A Guest Post by Justin Goldsborough:
What if I was writing this blog post with only the hope that it would be published? What if I took the time to research the topic, identify the story, and find the case studies with no guarantee anyone but me would ever see any of that work come to fruition? What if I was completely reliant on a third party to decide if my post has what it takes to make it to the Internet?
Sounds absurd, right? Well, companies and agencies take this approach all the time. They spend hours researching and putting together a story to share with the media and the bloggers in the form of a pitch. Then they conduct their outreach and hope to earn placements in a top-tier newspaper or with a blogger in their niche. But that’s where it stops. And that’s where companies aren’t getting the most out of the content they are creating.
If you were taking a history class on public relations, one of the first chapters would be on the topic of “earned” media. PR has always worked to tell the client’s story to those who actually cover it, which ideally makes that story more trusted.
There is still value in that approach. However, pages are being added to the “owned” chapter of PR every day. Pages communicators need to read to determine how the content they create can work harder than just a pitch. It’s a mindset shift from solely working with the media on behalf of a company, to also seeing that brand as its own media company.
Own your owned channels
Emarketer shared research last week that showed Facebook fans No. 1 expectation of the brands they follow is exclusive content. In fact, the “sneak peek” companies can give via their owned channels is one of the main reasons customers are drawn to engaging with brands this way. Just ask Burberry.
During the London fashion house’s Spring/Summer 2012 fashion show, Burberry provided customers with a variety of content via its owned social media channels:
- A #Tweetwalk, where @Burberry tweeted pictures of the new looks before they hit the runway
- Burberry Twitter account takeovers by fashion editors from Elle and Vogue
- A lives stream of the event for Facebook fans and YouTube subscribers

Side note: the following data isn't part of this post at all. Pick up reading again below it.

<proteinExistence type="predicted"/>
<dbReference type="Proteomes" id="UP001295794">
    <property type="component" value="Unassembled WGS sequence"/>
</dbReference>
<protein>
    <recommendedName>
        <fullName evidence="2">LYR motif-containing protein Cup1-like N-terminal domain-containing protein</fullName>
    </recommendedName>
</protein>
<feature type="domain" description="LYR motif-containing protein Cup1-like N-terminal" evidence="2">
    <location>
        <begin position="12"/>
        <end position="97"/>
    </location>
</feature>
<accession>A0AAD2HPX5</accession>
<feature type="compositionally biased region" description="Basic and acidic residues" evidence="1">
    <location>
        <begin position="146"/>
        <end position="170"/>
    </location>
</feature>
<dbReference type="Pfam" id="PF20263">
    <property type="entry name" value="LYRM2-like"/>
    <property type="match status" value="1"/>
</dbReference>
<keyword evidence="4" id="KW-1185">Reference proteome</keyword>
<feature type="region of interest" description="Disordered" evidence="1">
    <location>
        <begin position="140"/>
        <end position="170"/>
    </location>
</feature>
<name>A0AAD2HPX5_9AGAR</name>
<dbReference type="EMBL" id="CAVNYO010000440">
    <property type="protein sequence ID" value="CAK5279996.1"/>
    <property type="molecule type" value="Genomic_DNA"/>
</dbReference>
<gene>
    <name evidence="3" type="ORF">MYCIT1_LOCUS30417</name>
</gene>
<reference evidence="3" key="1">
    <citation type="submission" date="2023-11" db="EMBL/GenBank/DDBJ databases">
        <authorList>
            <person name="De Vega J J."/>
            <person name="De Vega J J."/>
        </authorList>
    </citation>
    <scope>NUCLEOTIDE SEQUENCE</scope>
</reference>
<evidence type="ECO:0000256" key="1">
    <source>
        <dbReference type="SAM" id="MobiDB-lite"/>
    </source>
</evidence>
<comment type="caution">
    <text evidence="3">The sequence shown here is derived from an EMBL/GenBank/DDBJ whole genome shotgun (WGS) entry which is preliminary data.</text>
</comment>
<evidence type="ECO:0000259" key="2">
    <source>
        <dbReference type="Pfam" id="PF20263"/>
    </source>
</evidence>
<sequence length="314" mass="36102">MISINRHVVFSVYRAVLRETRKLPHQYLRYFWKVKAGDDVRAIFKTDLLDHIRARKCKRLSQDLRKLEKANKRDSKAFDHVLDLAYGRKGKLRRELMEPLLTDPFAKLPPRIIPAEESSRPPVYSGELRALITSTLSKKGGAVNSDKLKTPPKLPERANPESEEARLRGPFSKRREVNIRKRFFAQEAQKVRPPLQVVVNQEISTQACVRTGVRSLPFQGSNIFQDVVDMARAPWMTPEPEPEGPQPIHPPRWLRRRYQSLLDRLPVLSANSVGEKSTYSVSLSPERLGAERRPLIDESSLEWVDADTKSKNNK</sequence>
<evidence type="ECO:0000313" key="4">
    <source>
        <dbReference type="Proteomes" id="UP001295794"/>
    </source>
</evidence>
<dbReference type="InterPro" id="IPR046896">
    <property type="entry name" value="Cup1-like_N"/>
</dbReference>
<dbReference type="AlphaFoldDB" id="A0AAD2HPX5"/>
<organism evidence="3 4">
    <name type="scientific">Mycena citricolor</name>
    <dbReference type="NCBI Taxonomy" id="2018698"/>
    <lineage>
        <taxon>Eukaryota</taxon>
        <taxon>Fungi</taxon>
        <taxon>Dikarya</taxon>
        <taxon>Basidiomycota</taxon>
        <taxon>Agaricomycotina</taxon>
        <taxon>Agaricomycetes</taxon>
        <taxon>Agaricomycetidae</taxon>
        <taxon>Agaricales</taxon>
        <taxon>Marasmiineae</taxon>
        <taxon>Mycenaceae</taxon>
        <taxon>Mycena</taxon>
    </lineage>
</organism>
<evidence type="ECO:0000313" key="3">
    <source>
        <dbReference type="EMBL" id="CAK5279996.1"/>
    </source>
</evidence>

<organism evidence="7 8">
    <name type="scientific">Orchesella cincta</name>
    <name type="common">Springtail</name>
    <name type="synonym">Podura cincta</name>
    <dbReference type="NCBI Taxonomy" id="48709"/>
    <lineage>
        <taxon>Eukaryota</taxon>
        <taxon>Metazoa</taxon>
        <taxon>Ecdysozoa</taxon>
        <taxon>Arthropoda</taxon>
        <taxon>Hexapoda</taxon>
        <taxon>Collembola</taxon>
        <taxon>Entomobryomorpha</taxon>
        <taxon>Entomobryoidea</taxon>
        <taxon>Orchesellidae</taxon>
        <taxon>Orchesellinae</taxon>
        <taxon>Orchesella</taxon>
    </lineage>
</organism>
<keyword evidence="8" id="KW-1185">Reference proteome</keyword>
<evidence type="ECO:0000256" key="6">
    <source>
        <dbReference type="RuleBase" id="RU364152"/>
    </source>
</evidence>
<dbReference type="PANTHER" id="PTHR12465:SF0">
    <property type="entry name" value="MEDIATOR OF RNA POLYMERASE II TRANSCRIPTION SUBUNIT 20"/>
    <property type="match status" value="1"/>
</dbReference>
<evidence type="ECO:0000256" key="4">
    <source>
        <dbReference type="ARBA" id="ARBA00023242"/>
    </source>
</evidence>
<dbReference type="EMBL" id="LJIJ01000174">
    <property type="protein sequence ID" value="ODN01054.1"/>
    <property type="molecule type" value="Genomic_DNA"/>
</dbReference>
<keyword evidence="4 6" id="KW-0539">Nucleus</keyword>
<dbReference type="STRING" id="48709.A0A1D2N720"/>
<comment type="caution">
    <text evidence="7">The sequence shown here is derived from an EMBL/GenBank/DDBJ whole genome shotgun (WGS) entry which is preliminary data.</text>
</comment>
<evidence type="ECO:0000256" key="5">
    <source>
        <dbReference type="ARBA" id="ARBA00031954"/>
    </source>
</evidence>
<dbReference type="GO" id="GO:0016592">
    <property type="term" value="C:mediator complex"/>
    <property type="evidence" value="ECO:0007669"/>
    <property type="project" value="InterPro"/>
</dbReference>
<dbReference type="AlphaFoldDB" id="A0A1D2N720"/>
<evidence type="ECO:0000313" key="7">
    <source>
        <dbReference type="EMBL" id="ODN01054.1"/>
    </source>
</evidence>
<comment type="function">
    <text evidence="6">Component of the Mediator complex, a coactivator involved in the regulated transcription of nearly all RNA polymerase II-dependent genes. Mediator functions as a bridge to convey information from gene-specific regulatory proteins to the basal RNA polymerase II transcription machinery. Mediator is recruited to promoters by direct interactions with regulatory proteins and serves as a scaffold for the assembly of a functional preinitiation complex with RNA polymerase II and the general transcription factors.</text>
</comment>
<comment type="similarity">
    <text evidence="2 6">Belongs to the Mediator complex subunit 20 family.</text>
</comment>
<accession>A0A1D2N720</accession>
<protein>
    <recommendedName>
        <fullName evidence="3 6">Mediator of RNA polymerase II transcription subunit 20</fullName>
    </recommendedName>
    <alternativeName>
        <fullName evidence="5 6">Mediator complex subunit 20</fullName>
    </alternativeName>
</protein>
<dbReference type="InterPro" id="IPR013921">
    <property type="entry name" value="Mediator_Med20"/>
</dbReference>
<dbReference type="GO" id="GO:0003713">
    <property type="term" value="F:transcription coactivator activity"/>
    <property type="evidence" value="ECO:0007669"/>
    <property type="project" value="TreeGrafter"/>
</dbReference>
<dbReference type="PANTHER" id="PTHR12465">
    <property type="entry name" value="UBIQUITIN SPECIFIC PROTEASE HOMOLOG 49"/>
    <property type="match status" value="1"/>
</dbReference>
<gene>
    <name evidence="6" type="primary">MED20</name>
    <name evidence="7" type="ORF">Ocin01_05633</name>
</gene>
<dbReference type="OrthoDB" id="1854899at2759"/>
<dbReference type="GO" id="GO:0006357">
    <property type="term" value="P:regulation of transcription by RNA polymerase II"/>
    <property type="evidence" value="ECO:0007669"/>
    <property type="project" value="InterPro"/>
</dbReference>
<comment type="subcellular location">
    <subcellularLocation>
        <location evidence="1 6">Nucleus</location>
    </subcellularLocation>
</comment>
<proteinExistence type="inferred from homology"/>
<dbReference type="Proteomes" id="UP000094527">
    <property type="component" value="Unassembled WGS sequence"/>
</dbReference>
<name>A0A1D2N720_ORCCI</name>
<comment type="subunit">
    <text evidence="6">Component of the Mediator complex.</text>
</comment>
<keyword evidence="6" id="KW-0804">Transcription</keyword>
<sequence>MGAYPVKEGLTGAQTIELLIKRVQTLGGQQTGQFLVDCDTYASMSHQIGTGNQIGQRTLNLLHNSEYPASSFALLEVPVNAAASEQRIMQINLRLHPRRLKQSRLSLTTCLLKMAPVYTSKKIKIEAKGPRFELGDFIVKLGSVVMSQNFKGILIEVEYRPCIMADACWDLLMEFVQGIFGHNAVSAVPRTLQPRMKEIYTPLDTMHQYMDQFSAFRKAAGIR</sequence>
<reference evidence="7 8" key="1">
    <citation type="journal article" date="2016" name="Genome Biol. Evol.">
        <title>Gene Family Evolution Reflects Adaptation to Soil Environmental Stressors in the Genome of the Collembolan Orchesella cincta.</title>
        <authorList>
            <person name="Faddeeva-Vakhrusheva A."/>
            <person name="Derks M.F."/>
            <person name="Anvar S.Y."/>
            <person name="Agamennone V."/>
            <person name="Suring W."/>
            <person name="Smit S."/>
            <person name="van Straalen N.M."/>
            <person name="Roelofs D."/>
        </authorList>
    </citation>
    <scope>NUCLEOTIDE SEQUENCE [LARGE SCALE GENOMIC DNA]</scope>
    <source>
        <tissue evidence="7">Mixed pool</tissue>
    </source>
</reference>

- Lookbook shared via Twitter before any media photographers had a chance to photograph the new styles
- A Burberry photographer posting a stream of photos from the event to Burberry’s Instagram account
Hear more about Burberry’s strategy behind using its owned channels to share the fashion show experience in this video (start at 2:15) from Chief Creative Officer Christopher Bailey.
Owned content makes a great pitch
If you’ve ever worked in PR, you’ve probably written a pitch. And if you’ve written a pitch, you’ve researched and created content. So why not take the extra step to flesh out those pitches and create content for owned channels first that can also be used in a pitch.
My friend Rochelle Veturis turned me on to this idea. Rochelle, who works for architecture firm LPA Inc., often shoots video of her company’s live events or blogs about their sustainability efforts. The initial purpose of this content is to tell the LPA story via its social media channels (blog, YouTube, etc.). But Rochelle often repurposes that content as part of her pitches to media and bloggers.
This approach makes a lot of sense for two reasons: 1) A blog post or YouTube video already tells a story. And stories resonate with people better than pitches. Even reporters. 2) Newsrooms are cutting staff at a rapid rate and bloggers often are a staff of one. So both groups are in need of content and may be able to repurpose some/all of what she sends them.
My favorite search analogy goes as follows. Remember the old Dewey Decimal System at the library? The more cards a book had in that card catalog, the better chance you had to find it. Search is the same way. And every time a brand creates a new piece of content for its owned channels, it adds a new card to Google’s catalog. With Google handling more than 11 billion searches a month according to comScore, your company needs all the chances to be found that it can get.
PR has always worked with the media and probably always will. But to connect with customers and give them stories to tell about our brands, we must learn to make our owned media work for us too.